03 Apr. 2008|
Baltic birch wood shapes,deck end table plans,victorian style bird house plans - Plans Download
Description: Wood shredded into tiny chips (essentially sawdust, often from waste wood), combined with adhesives, and then heated and compressed to form sheets. Pros: It is inexpensive, readily available in a variety of colors and in wood-grain patterns, and has an easily cleaned surface. While America's native northern tribes preferred the white, or paper, birch (Betula papyrifera) for their extraordinarily engineered, lightweight canoes, it was Betula alleghaniensis, the yellow birch tree, that greeted colonial settlers and quickly became a staple for furnituremaking. With a nearly white sapwood and cream-to-tan heartwood, yellow birch is nearly as dense as hard maple, but can prove brittle.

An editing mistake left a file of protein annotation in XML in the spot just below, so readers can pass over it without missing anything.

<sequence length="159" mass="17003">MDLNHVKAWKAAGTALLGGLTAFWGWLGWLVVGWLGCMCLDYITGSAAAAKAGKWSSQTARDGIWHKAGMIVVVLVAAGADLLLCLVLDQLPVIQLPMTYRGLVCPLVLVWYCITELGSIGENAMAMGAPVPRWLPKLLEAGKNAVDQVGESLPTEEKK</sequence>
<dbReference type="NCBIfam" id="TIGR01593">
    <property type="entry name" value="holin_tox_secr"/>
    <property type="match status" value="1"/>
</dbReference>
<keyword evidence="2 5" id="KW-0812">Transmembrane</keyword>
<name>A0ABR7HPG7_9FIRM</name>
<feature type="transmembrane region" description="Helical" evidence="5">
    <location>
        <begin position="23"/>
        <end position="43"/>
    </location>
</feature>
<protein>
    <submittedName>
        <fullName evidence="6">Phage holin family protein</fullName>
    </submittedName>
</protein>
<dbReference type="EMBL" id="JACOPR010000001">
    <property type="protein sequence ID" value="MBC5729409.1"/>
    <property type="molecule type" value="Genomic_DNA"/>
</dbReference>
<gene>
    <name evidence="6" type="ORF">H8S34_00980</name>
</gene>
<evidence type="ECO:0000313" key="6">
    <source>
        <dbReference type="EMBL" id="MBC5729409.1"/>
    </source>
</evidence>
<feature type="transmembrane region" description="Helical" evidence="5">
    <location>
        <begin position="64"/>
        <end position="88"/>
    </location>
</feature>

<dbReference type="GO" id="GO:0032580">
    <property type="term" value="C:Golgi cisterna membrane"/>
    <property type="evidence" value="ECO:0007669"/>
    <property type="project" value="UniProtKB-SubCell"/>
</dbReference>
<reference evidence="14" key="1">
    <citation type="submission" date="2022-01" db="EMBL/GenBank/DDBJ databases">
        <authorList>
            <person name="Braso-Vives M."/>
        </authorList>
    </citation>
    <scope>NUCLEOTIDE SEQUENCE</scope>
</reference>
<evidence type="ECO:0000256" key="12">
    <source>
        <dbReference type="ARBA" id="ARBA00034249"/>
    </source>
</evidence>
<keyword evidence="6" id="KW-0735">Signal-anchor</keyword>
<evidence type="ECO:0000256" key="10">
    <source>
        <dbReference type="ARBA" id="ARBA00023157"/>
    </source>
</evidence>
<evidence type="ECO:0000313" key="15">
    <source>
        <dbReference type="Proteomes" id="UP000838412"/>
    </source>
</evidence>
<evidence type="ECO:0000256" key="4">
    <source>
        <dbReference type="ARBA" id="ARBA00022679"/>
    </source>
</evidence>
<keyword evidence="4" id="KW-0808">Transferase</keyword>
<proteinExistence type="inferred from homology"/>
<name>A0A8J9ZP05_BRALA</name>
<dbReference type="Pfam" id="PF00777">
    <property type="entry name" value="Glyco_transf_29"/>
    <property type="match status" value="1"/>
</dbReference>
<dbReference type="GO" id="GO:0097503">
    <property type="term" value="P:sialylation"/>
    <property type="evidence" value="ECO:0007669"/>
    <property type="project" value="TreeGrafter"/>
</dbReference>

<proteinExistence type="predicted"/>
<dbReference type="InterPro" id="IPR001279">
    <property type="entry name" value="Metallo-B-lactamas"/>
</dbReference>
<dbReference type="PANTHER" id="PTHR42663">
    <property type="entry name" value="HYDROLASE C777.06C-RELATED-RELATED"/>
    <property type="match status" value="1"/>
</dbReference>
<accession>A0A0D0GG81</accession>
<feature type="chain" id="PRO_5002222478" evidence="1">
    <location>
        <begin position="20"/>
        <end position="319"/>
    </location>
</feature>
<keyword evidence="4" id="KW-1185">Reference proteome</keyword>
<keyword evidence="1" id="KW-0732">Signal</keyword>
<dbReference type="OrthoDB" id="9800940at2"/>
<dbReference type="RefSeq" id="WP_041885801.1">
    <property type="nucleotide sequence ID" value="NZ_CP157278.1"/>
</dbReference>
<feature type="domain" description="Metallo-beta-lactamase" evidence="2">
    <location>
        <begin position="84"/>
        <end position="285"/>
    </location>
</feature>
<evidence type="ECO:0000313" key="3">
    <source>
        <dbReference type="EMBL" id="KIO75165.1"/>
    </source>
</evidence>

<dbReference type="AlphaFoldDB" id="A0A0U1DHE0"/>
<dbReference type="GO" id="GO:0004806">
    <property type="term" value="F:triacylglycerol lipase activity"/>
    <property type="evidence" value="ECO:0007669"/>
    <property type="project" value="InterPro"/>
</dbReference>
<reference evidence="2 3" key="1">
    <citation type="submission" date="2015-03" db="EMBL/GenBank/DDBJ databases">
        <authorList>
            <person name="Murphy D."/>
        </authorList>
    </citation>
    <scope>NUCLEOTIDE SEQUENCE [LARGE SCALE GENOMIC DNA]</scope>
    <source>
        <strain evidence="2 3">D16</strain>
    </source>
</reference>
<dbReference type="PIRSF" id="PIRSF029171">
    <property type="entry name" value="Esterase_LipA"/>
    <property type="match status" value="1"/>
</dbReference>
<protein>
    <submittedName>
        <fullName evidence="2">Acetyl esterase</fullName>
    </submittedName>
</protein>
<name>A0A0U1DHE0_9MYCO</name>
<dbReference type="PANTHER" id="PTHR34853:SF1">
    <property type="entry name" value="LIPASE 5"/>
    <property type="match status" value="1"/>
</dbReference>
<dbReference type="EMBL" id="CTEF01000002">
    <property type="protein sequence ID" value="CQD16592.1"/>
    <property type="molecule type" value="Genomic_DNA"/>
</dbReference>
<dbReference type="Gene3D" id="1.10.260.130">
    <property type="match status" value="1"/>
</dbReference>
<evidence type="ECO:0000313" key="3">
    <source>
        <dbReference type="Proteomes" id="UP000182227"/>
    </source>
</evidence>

The hard, close-grained wood found its way into Windsor chairs, tables, and any other furniture that was destined to see hard, daily use.
Reduced availability outside of birch's northeastern region has subsequently raised its price to a point on par with hard maple. Because birch can be prone to blotchiness when dyed or stained, test your finish on scrap before you start your project.
But because birch is rarely sorted, you can sometimes score highly figured wood, right below, on the cheap just by picking through the bin.